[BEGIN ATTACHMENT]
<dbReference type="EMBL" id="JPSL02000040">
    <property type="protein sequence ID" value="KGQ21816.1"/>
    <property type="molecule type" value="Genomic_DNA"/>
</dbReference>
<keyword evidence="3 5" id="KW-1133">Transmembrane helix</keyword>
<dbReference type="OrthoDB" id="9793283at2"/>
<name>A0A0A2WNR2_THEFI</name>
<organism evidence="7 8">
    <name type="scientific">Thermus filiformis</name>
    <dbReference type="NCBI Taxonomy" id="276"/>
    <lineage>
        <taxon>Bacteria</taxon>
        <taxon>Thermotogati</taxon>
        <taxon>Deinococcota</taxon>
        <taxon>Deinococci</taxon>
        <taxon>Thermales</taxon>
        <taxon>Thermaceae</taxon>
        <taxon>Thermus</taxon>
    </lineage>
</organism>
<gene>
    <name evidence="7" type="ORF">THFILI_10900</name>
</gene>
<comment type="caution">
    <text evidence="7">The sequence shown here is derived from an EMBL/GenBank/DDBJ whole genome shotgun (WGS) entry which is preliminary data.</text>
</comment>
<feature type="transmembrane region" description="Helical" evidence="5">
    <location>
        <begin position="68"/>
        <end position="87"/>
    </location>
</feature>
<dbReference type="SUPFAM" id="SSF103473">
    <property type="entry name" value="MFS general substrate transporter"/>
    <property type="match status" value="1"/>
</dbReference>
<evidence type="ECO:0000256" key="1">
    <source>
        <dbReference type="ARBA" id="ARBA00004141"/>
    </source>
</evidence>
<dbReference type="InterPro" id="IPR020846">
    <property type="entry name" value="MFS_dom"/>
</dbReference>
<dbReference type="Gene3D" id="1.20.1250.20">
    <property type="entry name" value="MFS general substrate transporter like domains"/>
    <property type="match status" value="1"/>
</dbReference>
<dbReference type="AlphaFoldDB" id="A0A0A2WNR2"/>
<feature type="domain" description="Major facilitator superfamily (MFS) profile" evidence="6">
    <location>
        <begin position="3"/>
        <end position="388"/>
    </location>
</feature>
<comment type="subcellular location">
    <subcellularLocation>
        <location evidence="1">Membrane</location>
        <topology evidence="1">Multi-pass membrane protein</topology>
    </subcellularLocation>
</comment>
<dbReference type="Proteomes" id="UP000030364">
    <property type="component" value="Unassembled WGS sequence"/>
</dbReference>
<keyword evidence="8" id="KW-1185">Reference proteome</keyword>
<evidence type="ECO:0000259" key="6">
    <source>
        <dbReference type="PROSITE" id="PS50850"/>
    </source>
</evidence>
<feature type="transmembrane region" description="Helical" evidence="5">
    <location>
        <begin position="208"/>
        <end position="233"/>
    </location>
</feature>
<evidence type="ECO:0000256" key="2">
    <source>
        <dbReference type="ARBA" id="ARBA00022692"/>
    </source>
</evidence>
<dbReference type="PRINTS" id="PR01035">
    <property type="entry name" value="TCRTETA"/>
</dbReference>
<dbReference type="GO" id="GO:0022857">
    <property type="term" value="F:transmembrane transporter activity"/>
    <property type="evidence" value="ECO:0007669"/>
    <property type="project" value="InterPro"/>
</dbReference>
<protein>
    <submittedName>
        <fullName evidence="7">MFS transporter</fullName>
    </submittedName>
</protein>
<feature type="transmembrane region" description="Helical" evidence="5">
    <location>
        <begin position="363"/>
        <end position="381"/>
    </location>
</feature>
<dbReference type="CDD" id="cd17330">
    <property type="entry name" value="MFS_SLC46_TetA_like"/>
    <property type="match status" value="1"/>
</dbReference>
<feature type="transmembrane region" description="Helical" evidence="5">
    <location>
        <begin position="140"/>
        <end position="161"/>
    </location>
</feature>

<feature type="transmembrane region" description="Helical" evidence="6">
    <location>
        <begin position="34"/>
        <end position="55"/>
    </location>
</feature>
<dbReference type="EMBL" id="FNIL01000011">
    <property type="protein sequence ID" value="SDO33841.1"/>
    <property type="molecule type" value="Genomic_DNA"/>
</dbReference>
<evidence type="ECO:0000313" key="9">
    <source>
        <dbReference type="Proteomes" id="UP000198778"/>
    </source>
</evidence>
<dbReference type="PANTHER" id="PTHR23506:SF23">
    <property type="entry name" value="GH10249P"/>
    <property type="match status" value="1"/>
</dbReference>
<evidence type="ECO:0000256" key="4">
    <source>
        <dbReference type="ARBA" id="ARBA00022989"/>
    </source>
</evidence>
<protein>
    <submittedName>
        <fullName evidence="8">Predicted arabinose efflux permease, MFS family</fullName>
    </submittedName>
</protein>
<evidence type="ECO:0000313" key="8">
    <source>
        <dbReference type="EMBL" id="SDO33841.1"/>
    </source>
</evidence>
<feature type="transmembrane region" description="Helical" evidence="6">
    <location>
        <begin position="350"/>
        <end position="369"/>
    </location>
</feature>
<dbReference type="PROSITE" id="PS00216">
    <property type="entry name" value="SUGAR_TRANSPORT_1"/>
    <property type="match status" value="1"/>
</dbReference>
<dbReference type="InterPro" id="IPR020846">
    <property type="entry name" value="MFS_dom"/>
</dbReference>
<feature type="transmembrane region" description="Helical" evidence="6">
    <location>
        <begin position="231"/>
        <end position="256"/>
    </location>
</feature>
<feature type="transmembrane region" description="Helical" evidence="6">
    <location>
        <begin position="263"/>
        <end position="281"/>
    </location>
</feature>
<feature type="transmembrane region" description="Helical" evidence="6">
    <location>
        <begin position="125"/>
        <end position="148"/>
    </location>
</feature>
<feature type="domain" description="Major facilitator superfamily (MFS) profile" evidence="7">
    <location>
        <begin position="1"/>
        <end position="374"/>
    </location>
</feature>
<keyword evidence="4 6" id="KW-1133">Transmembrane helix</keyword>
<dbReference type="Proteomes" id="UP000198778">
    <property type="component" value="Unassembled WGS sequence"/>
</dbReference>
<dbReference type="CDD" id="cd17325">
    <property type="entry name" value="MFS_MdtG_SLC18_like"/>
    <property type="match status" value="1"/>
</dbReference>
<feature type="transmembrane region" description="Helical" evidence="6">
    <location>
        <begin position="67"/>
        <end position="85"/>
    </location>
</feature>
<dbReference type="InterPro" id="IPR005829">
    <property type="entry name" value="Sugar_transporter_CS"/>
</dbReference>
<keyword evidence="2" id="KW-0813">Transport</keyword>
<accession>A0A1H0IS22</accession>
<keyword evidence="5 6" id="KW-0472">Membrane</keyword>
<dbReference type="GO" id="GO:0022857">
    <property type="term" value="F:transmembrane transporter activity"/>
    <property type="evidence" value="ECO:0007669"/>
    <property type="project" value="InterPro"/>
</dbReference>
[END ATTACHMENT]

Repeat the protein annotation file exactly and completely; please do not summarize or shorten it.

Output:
<dbReference type="EMBL" id="JPSL02000040">
    <property type="protein sequence ID" value="KGQ21816.1"/>
    <property type="molecule type" value="Genomic_DNA"/>
</dbReference>
<keyword evidence="3 5" id="KW-1133">Transmembrane helix</keyword>
<dbReference type="OrthoDB" id="9793283at2"/>
<name>A0A0A2WNR2_THEFI</name>
<organism evidence="7 8">
    <name type="scientific">Thermus filiformis</name>
    <dbReference type="NCBI Taxonomy" id="276"/>
    <lineage>
        <taxon>Bacteria</taxon>
        <taxon>Thermotogati</taxon>
        <taxon>Deinococcota</taxon>
        <taxon>Deinococci</taxon>
        <taxon>Thermales</taxon>
        <taxon>Thermaceae</taxon>
        <taxon>Thermus</taxon>
    </lineage>
</organism>
<gene>
    <name evidence="7" type="ORF">THFILI_10900</name>
</gene>
<comment type="caution">
    <text evidence="7">The sequence shown here is derived from an EMBL/GenBank/DDBJ whole genome shotgun (WGS) entry which is preliminary data.</text>
</comment>
<feature type="transmembrane region" description="Helical" evidence="5">
    <location>
        <begin position="68"/>
        <end position="87"/>
    </location>
</feature>
<dbReference type="SUPFAM" id="SSF103473">
    <property type="entry name" value="MFS general substrate transporter"/>
    <property type="match status" value="1"/>
</dbReference>
<evidence type="ECO:0000256" key="1">
    <source>
        <dbReference type="ARBA" id="ARBA00004141"/>
    </source>
</evidence>
<dbReference type="InterPro" id="IPR020846">
    <property type="entry name" value="MFS_dom"/>
</dbReference>
<dbReference type="Gene3D" id="1.20.1250.20">
    <property type="entry name" value="MFS general substrate transporter like domains"/>
    <property type="match status" value="1"/>
</dbReference>
<dbReference type="AlphaFoldDB" id="A0A0A2WNR2"/>
<feature type="domain" description="Major facilitator superfamily (MFS) profile" evidence="6">
    <location>
        <begin position="3"/>
        <end position="388"/>
    </location>
</feature>
<comment type="subcellular location">
    <subcellularLocation>
        <location evidence="1">Membrane</location>
        <topology evidence="1">Multi-pass membrane protein</topology>
    </subcellularLocation>
</comment>
<dbReference type="Proteomes" id="UP000030364">
    <property type="component" value="Unassembled WGS sequence"/>
</dbReference>
<keyword evidence="8" id="KW-1185">Reference proteome</keyword>
<evidence type="ECO:0000259" key="6">
    <source>
        <dbReference type="PROSITE" id="PS50850"/>
    </source>
</evidence>
<feature type="transmembrane region" description="Helical" evidence="5">
    <location>
        <begin position="208"/>
        <end position="233"/>
    </location>
</feature>
<evidence type="ECO:0000256" key="2">
    <source>
        <dbReference type="ARBA" id="ARBA00022692"/>
    </source>
</evidence>
<dbReference type="PRINTS" id="PR01035">
    <property type="entry name" value="TCRTETA"/>
</dbReference>
<dbReference type="GO" id="GO:0022857">
    <property type="term" value="F:transmembrane transporter activity"/>
    <property type="evidence" value="ECO:0007669"/>
    <property type="project" value="InterPro"/>
</dbReference>
<protein>
    <submittedName>
        <fullName evidence="7">MFS transporter</fullName>
    </submittedName>
</protein>
<feature type="transmembrane region" description="Helical" evidence="5">
    <location>
        <begin position="363"/>
        <end position="381"/>
    </location>
</feature>
<dbReference type="CDD" id="cd17330">
    <property type="entry name" value="MFS_SLC46_TetA_like"/>
    <property type="match status" value="1"/>
</dbReference>
<feature type="transmembrane region" description="Helical" evidence="5">
    <location>
        <begin position="140"/>
        <end position="161"/>
    </location>
</feature>

<feature type="transmembrane region" description="Helical" evidence="6">
    <location>
        <begin position="34"/>
        <end position="55"/>
    </location>
</feature>
<dbReference type="EMBL" id="FNIL01000011">
    <property type="protein sequence ID" value="SDO33841.1"/>
    <property type="molecule type" value="Genomic_DNA"/>
</dbReference>
<evidence type="ECO:0000313" key="9">
    <source>
        <dbReference type="Proteomes" id="UP000198778"/>
    </source>
</evidence>
<dbReference type="PANTHER" id="PTHR23506:SF23">
    <property type="entry name" value="GH10249P"/>
    <property type="match status" value="1"/>
</dbReference>
<evidence type="ECO:0000256" key="4">
    <source>
        <dbReference type="ARBA" id="ARBA00022989"/>
    </source>
</evidence>
<protein>
    <submittedName>
        <fullName evidence="8">Predicted arabinose efflux permease, MFS family</fullName>
    </submittedName>
</protein>
<evidence type="ECO:0000313" key="8">
    <source>
        <dbReference type="EMBL" id="SDO33841.1"/>
    </source>
</evidence>
<feature type="transmembrane region" description="Helical" evidence="6">
    <location>
        <begin position="350"/>
        <end position="369"/>
    </location>
</feature>
<dbReference type="PROSITE" id="PS00216">
    <property type="entry name" value="SUGAR_TRANSPORT_1"/>
    <property type="match status" value="1"/>
</dbReference>
<dbReference type="InterPro" id="IPR020846">
    <property type="entry name" value="MFS_dom"/>
</dbReference>
<feature type="transmembrane region" description="Helical" evidence="6">
    <location>
        <begin position="231"/>
        <end position="256"/>
    </location>
</feature>
<feature type="transmembrane region" description="Helical" evidence="6">
    <location>
        <begin position="263"/>
        <end position="281"/>
    </location>
</feature>
<feature type="transmembrane region" description="Helical" evidence="6">
    <location>
        <begin position="125"/>
        <end position="148"/>
    </location>
</feature>
<feature type="domain" description="Major facilitator superfamily (MFS) profile" evidence="7">
    <location>
        <begin position="1"/>
        <end position="374"/>
    </location>
</feature>
<keyword evidence="4 6" id="KW-1133">Transmembrane helix</keyword>
<dbReference type="Proteomes" id="UP000198778">
    <property type="component" value="Unassembled WGS sequence"/>
</dbReference>
<dbReference type="CDD" id="cd17325">
    <property type="entry name" value="MFS_MdtG_SLC18_like"/>
    <property type="match status" value="1"/>
</dbReference>
<feature type="transmembrane region" description="Helical" evidence="6">
    <location>
        <begin position="67"/>
        <end position="85"/>
    </location>
</feature>
<dbReference type="InterPro" id="IPR005829">
    <property type="entry name" value="Sugar_transporter_CS"/>
</dbReference>
<keyword evidence="2" id="KW-0813">Transport</keyword>
<accession>A0A1H0IS22</accession>
<keyword evidence="5 6" id="KW-0472">Membrane</keyword>
<dbReference type="GO" id="GO:0022857">
    <property type="term" value="F:transmembrane transporter activity"/>
    <property type="evidence" value="ECO:0007669"/>
    <property type="project" value="InterPro"/>
</dbReference>